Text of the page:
0

What is the grammar of "be buried" in the following sentences?:

The graves have all been found under the houses, right under the floors. And it may be this burial custom that explains why the houses were packed in so tightly without streets. I mean, you might think it was for protection or something, but there has been no evidence found yet of any violent attack that would indicate that kind of danger. It maybe they wanted to live as near as possible to their ancestors’ graves and be buried near them themselves.

  • 2
    maybe they wanted to be buried near them. The second "infinitive marker" (to) is "deleted" because it's a "predictable" repeated element. – FumbleFingers Jan 14 at 17:09
  • Related: The ambiguous “he is buried” – Mari-Lou A Jan 14 at 17:27
  • 2
    The same grammar as in this example: I want to eat, play and be safe. A single to is shared between three different verbs. – Michael Rybkin Jan 14 at 18:33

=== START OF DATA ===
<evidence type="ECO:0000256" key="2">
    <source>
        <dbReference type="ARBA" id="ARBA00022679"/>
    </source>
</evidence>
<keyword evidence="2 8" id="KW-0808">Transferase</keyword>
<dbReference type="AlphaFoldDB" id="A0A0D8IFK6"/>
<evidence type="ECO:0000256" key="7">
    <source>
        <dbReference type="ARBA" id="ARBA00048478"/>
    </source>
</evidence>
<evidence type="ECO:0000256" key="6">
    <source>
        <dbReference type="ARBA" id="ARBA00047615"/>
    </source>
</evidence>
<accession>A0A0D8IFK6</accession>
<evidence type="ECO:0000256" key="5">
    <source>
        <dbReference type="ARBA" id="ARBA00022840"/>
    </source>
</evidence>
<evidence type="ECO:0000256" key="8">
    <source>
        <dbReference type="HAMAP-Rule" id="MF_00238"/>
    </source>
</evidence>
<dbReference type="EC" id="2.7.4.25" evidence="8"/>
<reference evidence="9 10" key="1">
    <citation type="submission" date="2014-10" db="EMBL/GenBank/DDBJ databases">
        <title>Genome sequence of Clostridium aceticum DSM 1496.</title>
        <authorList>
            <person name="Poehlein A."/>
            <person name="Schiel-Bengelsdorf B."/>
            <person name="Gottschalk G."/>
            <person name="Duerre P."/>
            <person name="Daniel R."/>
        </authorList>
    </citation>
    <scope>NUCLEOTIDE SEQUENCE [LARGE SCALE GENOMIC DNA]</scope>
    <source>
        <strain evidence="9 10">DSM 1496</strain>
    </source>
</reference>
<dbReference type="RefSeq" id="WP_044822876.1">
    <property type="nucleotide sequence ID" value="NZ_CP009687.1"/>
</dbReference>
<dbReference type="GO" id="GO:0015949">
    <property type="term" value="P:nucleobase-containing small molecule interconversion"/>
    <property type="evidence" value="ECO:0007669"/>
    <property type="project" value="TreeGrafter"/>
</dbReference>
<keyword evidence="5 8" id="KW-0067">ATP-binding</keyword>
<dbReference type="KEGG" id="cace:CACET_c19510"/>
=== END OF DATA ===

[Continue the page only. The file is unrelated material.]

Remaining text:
3

What may be tripping you up is a missed space: I think the last sentence should read, "It may be they wanted to live as near as possible to their ancestors’ graves and be buried near them themselves." Meaning: "The situation may be [that] they wanted to ... be buried near [their ancestors' graves] themselves." (See the second sentence starting with "And it may be...".) As it stands this sentence is ungrammatical.

  • It is purely grammatical. "They wanted to" is common for both the clauses as " the boy wanted to kiss the girl or be kissed by the girl." – Barid Baran Acharya Jan 15 at 4:45
2

An infinitive ( to- infinitive) can be made passive in the following way.

  • to+ be+ V³ of the root verb.

So people wanted to be buried near them( the ancestors) themselves.

Your Answer

By clicking “Post Your Answer”, you agree to our terms of service, privacy policy and cookie policy

Not the answer you're looking for? Browse other questions tagged or ask your own question.